"More concerning to me as I read this thread, is the unbelievably negative, resentful, nasty attitude toward nursing in general!" Nurses do not mind being nurses. They just want to be nurses and not PR apologists for dysfunctional organizations and brown nosing mid level managers. Many go into nursing thinking it is about empathy and helping people. It was and in some ways it still should be. The problem is the connotation of empathy has been changed to mean that we accept and encourage almost any unreasonable attitude or action on the patients' parts as a patient's right. We have become enablers or personal irresponsibility not healthcare experts or people who empower our patients but just another customer service driven industry catering to many selfish and irresponsible people. We are so bogged down and stretched so thin because we spend so much of our precious time and resources meeting unreasonable demands of government, management, and selfish, dysfunctional patients who have never been expected to do anything but think of their own instant gratification.

If a person makes it through nursing school, it is unlikely that they believe nursing is easy. Mangers need to face up to the idea that it is rarely easy and start working on solutions that include the premise that the staff are not always complainers, whiners, or lazy. Most of all managers and administrators need to stop scolding and finger pointing and LISTEN. It isn't all about a smile, sunny attitude, or staff sucking it up. Did you ever think that if the staff were more satisfied that patient care would be safer and more efficient? If you want a snack hostess or pillow fluffer, maybe that person doesn't need to have RN behind their name. Maybe the patients need to know that we are there to meet their healthcare needs not for "pamering."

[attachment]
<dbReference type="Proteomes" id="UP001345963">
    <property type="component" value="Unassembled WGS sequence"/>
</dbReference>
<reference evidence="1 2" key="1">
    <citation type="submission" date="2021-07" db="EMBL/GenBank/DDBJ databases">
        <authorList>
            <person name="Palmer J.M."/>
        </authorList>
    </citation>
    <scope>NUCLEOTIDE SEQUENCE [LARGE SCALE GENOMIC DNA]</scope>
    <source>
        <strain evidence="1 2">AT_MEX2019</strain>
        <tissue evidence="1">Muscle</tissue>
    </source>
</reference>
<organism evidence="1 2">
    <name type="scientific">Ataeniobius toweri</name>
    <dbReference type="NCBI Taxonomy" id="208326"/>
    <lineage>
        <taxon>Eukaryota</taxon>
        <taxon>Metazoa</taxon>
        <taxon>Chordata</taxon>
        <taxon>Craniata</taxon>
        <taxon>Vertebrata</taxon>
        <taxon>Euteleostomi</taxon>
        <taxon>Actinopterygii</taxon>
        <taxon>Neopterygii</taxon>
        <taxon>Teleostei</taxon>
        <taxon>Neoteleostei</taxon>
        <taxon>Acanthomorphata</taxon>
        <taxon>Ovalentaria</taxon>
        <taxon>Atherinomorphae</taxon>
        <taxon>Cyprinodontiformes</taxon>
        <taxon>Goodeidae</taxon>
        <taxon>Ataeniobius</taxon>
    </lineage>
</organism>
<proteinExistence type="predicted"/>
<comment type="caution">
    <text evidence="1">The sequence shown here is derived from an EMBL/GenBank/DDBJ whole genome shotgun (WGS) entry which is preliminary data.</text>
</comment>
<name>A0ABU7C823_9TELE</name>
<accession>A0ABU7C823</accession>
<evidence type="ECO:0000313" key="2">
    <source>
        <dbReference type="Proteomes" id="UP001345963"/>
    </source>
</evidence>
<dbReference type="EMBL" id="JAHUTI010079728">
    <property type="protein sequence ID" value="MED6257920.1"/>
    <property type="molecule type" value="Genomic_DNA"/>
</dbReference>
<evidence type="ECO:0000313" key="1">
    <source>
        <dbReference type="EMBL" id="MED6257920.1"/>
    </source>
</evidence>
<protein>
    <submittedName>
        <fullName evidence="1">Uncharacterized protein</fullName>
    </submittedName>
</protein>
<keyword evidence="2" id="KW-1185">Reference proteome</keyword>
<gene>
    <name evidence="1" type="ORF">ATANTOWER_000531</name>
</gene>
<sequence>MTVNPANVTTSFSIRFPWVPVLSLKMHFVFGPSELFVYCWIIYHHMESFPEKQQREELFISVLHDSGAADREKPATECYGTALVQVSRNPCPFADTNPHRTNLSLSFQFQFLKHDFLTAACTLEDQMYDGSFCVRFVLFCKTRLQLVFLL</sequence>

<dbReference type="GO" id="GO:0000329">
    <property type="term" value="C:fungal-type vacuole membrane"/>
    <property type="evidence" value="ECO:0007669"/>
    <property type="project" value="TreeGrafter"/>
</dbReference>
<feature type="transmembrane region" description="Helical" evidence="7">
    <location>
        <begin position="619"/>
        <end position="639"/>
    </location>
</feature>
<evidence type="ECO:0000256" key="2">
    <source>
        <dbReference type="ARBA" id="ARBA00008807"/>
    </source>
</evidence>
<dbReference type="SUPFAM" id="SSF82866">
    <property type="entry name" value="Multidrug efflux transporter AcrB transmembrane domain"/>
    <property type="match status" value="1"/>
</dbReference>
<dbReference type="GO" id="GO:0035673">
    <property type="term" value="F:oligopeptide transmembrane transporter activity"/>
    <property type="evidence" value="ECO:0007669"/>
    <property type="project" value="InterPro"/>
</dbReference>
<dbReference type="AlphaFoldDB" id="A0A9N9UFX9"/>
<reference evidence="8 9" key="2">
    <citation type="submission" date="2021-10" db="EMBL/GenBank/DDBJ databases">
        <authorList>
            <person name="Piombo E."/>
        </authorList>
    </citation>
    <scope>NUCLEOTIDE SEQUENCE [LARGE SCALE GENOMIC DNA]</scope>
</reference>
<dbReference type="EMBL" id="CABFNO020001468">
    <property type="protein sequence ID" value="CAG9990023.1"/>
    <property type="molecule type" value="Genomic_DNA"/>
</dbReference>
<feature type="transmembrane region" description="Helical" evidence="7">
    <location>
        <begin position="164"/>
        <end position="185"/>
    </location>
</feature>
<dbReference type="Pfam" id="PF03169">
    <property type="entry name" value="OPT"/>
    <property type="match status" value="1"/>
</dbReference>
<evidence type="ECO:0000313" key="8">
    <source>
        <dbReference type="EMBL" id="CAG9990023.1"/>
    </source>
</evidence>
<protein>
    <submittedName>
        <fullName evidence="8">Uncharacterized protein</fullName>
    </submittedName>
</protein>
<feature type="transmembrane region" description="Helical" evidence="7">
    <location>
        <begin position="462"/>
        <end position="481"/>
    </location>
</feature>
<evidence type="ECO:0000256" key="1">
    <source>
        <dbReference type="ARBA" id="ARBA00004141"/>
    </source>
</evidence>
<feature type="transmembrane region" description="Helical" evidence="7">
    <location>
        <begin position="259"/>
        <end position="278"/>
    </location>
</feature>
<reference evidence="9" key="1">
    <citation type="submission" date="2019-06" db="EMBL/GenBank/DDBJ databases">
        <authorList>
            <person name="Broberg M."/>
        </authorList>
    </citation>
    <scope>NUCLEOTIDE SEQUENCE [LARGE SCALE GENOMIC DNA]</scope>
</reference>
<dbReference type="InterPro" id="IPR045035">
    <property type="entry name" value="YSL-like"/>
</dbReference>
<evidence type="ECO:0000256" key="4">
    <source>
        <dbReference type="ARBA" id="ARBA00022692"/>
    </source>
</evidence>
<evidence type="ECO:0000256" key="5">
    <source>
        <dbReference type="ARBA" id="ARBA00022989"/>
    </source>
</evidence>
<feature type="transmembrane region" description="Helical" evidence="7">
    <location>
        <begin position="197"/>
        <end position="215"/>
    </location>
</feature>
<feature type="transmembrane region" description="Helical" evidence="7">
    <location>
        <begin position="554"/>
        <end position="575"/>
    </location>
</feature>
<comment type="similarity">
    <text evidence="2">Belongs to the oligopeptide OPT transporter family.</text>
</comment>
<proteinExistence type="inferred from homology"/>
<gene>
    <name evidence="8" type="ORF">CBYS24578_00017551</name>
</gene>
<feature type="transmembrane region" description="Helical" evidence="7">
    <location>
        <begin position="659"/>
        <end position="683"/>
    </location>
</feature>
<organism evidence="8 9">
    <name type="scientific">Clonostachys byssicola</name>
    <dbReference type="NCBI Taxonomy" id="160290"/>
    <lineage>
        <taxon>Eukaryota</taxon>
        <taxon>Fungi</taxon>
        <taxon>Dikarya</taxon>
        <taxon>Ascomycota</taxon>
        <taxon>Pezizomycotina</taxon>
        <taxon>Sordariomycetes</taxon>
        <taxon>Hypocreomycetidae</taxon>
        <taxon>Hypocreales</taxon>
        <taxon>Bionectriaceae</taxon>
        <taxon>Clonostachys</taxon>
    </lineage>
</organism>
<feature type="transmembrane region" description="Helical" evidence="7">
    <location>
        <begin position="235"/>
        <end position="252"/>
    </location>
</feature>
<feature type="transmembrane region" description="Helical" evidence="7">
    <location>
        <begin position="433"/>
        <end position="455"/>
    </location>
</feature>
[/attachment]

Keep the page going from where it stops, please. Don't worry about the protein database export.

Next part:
If these surveys are being used to influence payment for care look at their healthcare not all of this other complete crap. Please do not give 'gifts" for griping. Just emphasize that meeting healthcare needs is the main focus of their stay and that "waiting" is part of the deal because we have to prioritize. Don't set your staff up for failure. Nurture and empower them for success by not setting unreasonable expectations or slamming them when they don't smile broadly enough in response to rude patients and families.

Take off the cowardly lion costume and have the courage to d the right thing. Good luck mommy. You're gonna need it.